As December looms, practically every performance venue is doing some sort of holiday show. It's a relief to go to a theater where you have absolutely no risk of being inundated with holiday spirit. So, for those of us who can do without all that, there's Pleasure Rebel, a quarterly, queer series focused on dance, performance art, and video at the Bryant-Lake Bowl. Curator Nastalie Bogira promises that the lineup will be darker than its first show last summer.
We took some time to talk to Bogira over email about what Pleasure Rebel is all about, and what audiences can expect at tonight's show. Here's what she had to say.
How did you come up with the idea for Pleasure Rebel?
I've wanted to curate for a long time, but never have. I see work that I love, or that I find interesting in some way, and I think about what other work I'd love to see up against it to add depth to the conversation.
I was talking with Becky Smith, a friend of mine, about the idea of a Twin Cities queer cultural space like the Queer Cultural Center in San Francisco. We talked about the need to build an audience to make something like that possible, and the idea of starting with something smaller -- like a performance series -- was born.
I tend to work collaboratively, but I'm bottom lining this project alone. It's been important for me to figure out how I make decisions when it's just me. In some ways it's nice to not have to compromise, but there's also more pressure. I'm learning to trust my instincts.
What is unique about Pleasure Rebel?
Photo courtesy Bryant-Lake Bowl
As a performer in both dance and queer performance scenes, there are
often quite a lot of opportunities to present five to ten minutes of
work, but it can be a hard leap to begin presenting full-length solo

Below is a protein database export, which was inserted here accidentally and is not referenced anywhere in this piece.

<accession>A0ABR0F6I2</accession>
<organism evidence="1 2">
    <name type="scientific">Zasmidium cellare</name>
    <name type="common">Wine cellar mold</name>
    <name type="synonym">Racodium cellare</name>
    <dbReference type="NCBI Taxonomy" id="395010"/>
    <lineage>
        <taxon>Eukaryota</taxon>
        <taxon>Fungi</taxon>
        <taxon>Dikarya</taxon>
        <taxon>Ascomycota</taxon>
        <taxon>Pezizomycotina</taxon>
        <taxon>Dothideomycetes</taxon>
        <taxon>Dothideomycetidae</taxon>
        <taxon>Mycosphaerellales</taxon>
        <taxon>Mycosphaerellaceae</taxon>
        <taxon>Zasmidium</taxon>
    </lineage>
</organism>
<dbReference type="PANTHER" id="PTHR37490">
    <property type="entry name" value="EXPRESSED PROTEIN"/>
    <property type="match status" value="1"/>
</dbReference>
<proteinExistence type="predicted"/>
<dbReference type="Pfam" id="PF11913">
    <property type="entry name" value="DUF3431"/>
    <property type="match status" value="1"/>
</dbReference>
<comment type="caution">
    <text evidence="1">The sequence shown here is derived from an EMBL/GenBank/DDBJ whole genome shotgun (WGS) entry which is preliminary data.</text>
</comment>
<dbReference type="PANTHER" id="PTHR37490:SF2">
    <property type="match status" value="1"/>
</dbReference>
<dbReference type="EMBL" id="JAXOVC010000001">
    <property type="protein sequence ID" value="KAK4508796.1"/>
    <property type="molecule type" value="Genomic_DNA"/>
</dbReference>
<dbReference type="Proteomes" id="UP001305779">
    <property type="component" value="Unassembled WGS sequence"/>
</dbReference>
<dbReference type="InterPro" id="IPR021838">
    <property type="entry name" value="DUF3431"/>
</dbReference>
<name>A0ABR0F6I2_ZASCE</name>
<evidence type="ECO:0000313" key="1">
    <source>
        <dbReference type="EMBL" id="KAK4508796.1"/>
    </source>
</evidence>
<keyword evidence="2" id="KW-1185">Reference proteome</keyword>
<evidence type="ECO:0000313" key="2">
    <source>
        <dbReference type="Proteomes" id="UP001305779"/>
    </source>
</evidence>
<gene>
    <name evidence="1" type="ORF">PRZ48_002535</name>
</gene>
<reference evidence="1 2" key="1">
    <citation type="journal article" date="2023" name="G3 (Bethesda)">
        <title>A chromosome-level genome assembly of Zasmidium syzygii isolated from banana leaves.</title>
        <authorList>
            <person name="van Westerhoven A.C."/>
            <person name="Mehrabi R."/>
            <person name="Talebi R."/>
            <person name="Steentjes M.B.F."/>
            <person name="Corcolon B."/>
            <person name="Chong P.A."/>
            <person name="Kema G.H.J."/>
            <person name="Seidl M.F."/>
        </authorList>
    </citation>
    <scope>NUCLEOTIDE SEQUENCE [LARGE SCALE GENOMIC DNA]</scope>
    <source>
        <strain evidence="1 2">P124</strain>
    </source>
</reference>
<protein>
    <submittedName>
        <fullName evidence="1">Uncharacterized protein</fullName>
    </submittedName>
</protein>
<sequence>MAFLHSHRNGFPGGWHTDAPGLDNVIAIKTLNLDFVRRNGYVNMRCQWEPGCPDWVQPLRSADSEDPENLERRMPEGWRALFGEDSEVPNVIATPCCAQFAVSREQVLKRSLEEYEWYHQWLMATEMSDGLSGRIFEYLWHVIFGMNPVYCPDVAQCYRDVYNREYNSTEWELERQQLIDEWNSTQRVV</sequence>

shows. Not only is there a different arc to longer work, but it's a lot
of responsibility to self-produce.
I'm offering artists a chance to make work that is longer and more developed than what can typically fit in most cabaret or festival formats, without having to be responsible for the production end of the show.
What I'm attempting to offer audiences is the chance to get to know artists' work on a deeper level. Personally, I don't go to a performance to be entertained, but in evenings with 10 different pieces, that's a lot of what I get. When an artist only has five minutes, it's tempting to be big and over-the-top and to really pack everything into that time in order to stand out. There's no room for the work to breathe. With Pleasure Rebel, I'm hoping that the artists can go beyond an attempt to please or be noticed, and can experiment and take risks. I'd really like to build an audience for queer and experimental work that can stay engaged without the fireworks.
Nastalie Bogira with The Wreck Family
How were the artists presenting chosen?
I personally reached out to artists who I wanted see more of, and whose work seemed like it would be interesting in a different container than how I've often seen it.
What is different about what these artists are doing?
I am especially interested in presenting artists who are 'queering' the art form that they work in: They are engaged with the medium, and are exploring how to push the edges of it, rather than using it as a template. I'm looking for artists who are asking questions about the limits and assumptions of working within various forms.
What kinds of things can audiences expect to see?
Vena Ambrose, Tim Carroll, and Natasha Hassett at first Pleasure Rebel
Nicole Smith is performing a piece that is extremely personal and vulnerable. The work is a blend of spoken-word pieces and storytelling about her relationship to art making.
Vena Ambrose, Tim Carroll, and Natasha Hassett have collaborated to expand a piece that they originally performed this summer which contains church mass-like text and huge, shadowed creatures. They've added beautiful layers of Super 8 film and noise music to the work.
Melissa Birch is so smart. She's a performer-seducer. I watch her and sometimes think, 'Hmm, I'm not so sure about this,' and then find myself drawn into a trance, believing her. I'm especially glad she's a part of this show, because she has history at BLB. (She ran Red Curtain Cabaret there from 2002-2004.)